GCHQ can delete extremist content online all it wants, but it won’t help defeat ISIS

Originally Published by The Independent 6 November 2014. Original linked here.

Recent comments made by the head of Britain’s surveillance agency, Robert Hannigan, insinuate that social media companies are in part to blame for the ease in which jihadists and extremist groups use online tools to propagandise and recruit. Not only is this line of thought misguided, but it remains counterproductive to focus security measures on censorship initiatives that, invariably, target a symptom rather than its cause. It is imperative that security services evolve alongside the rapidly changing threat.

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Why are British women leaving the UK to join Isis in Iraq and Syria?

Originally Published by The Independent: 10 September 2014. Original linked here.

After reports of British women travelling to Syria to join Islamic State (IS), stories of female foreign fighters have been spreading like wildfire.In July of this year the story of the 16-year-old twins from Manchester, Salma and Zahra Halane, hit the headlines, detailing the girls’ journey into Turkey and across the Syrian border to join their brother, a suspected foreign fighter with IS.

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How polar extremisms fuel and support each other

Originally Published by Open Democracy: 4 September 2014. Original linked here.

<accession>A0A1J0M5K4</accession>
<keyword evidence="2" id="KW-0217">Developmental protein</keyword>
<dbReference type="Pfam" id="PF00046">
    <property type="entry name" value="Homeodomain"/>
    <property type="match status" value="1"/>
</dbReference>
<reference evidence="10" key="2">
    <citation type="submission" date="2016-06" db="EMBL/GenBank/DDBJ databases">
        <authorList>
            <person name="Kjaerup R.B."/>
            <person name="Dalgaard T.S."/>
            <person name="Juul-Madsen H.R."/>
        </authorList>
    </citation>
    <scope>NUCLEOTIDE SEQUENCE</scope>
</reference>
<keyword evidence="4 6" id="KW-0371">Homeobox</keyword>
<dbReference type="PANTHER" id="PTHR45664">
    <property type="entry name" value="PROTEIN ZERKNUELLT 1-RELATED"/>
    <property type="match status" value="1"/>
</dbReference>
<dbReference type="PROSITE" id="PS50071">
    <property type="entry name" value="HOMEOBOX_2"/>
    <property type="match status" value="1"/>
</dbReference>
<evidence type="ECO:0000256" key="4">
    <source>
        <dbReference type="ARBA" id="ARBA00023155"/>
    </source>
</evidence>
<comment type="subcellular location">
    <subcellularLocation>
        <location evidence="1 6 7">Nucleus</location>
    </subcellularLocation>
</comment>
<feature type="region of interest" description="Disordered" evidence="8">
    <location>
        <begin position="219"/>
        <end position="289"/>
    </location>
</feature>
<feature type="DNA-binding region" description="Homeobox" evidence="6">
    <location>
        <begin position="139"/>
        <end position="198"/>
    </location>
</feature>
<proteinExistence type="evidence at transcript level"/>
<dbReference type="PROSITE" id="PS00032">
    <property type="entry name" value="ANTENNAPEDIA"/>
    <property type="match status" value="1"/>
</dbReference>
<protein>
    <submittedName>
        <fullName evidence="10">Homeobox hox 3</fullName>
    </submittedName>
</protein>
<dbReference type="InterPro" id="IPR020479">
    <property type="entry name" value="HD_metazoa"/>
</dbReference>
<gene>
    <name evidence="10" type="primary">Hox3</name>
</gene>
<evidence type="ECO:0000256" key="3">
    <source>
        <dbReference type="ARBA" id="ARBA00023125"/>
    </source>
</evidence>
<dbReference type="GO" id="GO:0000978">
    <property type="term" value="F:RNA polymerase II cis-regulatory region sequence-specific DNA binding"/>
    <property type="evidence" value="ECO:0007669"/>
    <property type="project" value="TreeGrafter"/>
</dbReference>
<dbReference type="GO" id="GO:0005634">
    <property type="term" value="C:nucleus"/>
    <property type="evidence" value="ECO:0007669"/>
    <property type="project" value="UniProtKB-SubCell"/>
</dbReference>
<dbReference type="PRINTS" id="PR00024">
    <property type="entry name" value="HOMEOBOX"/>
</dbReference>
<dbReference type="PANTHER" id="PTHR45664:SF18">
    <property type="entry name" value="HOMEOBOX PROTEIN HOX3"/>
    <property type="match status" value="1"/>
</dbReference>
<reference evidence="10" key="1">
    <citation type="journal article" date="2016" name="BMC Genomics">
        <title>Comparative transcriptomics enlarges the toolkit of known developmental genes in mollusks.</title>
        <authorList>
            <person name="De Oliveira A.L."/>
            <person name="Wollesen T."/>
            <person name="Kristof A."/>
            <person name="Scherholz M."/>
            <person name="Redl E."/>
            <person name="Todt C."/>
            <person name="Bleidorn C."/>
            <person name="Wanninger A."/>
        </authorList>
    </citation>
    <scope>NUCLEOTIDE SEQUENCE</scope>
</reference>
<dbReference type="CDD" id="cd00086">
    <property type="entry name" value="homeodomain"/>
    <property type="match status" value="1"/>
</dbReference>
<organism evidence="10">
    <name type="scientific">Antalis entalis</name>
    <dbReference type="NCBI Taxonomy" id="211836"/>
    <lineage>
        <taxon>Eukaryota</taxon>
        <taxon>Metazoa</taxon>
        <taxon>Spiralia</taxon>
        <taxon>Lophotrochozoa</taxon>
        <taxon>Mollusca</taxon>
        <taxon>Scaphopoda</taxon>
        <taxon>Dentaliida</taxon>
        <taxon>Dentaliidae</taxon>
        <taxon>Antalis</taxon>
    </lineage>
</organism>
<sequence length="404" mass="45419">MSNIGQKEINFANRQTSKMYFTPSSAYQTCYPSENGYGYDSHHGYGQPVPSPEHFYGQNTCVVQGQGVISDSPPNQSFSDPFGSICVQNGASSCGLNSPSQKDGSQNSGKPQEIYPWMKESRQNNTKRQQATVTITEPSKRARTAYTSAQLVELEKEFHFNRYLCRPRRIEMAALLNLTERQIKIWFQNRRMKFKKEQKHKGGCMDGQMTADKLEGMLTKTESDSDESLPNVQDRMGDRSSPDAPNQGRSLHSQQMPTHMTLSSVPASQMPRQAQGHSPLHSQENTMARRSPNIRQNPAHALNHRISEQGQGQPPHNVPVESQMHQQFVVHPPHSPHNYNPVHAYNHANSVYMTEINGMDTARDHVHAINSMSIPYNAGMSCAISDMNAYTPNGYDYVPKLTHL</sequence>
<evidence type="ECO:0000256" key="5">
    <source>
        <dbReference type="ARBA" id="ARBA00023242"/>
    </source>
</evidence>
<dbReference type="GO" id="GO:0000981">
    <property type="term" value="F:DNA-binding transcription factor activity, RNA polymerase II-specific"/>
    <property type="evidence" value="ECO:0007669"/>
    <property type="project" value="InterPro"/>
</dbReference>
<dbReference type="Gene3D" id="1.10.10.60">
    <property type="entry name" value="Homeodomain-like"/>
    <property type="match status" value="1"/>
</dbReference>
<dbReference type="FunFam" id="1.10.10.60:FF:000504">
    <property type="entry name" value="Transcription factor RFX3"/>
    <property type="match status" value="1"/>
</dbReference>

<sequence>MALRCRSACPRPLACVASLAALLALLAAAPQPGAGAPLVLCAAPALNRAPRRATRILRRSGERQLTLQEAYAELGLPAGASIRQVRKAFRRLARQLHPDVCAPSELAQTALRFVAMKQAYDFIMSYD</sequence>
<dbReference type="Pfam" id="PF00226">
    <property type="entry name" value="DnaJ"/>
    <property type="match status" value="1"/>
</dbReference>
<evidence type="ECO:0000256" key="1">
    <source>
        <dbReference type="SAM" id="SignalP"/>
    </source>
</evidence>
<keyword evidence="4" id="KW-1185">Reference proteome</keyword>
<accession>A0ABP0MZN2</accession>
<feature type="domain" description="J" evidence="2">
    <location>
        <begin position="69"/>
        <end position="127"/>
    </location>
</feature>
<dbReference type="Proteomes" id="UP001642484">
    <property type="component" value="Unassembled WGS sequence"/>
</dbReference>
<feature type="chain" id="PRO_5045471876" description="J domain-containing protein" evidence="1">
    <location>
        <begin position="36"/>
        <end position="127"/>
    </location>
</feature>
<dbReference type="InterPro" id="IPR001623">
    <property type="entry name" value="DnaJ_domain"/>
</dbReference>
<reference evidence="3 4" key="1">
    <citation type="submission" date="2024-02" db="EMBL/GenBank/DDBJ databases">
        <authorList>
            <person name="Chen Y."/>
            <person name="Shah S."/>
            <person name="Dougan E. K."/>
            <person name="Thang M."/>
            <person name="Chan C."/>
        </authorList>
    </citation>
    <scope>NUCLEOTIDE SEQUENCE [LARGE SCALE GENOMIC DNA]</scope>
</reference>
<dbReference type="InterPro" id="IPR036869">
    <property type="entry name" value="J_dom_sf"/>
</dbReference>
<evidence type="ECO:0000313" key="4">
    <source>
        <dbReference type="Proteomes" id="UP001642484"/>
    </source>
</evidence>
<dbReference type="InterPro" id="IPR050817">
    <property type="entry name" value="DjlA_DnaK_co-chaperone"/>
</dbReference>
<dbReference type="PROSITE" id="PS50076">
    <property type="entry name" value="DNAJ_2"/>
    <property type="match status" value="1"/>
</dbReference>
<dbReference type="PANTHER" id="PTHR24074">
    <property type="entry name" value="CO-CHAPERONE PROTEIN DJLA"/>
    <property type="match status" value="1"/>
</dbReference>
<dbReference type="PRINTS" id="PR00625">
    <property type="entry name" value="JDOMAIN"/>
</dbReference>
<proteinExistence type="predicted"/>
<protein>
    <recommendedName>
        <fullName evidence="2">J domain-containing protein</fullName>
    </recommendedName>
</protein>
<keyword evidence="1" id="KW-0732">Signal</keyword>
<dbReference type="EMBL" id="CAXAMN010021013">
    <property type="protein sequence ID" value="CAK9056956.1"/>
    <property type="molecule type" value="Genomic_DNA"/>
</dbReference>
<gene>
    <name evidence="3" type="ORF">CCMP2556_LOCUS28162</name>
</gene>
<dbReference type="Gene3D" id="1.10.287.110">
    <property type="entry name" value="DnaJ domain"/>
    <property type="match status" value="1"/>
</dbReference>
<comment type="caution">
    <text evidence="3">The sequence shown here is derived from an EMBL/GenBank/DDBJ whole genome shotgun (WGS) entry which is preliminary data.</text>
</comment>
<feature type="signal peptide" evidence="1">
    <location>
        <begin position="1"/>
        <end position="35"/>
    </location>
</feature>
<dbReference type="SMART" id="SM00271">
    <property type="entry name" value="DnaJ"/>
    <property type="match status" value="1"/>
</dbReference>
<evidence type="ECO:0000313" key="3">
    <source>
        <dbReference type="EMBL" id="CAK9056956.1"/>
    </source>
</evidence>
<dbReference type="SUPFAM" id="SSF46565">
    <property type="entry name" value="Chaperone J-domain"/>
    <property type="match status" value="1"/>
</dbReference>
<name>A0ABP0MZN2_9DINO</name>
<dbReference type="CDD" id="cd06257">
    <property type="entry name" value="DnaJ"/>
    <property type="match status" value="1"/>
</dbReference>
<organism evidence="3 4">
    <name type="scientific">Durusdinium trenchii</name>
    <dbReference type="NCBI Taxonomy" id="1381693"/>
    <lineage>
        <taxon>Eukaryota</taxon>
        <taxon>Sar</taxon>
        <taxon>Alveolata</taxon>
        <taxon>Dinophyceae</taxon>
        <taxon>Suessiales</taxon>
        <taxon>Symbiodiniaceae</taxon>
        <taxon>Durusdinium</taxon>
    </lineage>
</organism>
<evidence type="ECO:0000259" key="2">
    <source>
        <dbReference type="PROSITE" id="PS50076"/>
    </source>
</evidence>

Groups hold similar roots of discontent, such as poverty, discrimination and the sense of values under threat, but manifest these sentiments in an array of diverse extremist ideologies with highly varied targeted ‘Others’.

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Far-Right and Radical Islamists are Finding Common Ground in Homophobia, anti-Semitism and Conspiracy Theories

Originally Published in Left Foot Forward: 24 March 2014. Original linked here.

In the UK the radical right and radical Islamists are seen as obvious mortal enemies to one other, each producing the rhetoric and actions that fuel and justify the other’s stance. Yet we often assume that this social dynamic is organic instead of seeing it for what it really is: a culturally constructed narrative of ‘in-group’ and ‘out-group’, ‘self’ and ‘other’. This is most keenly exemplified by recent developments in France, where radical right and radical Islamists are uniting, finding common ground in homophobia, anti-Semitism and conspiracy theories about Zionism.

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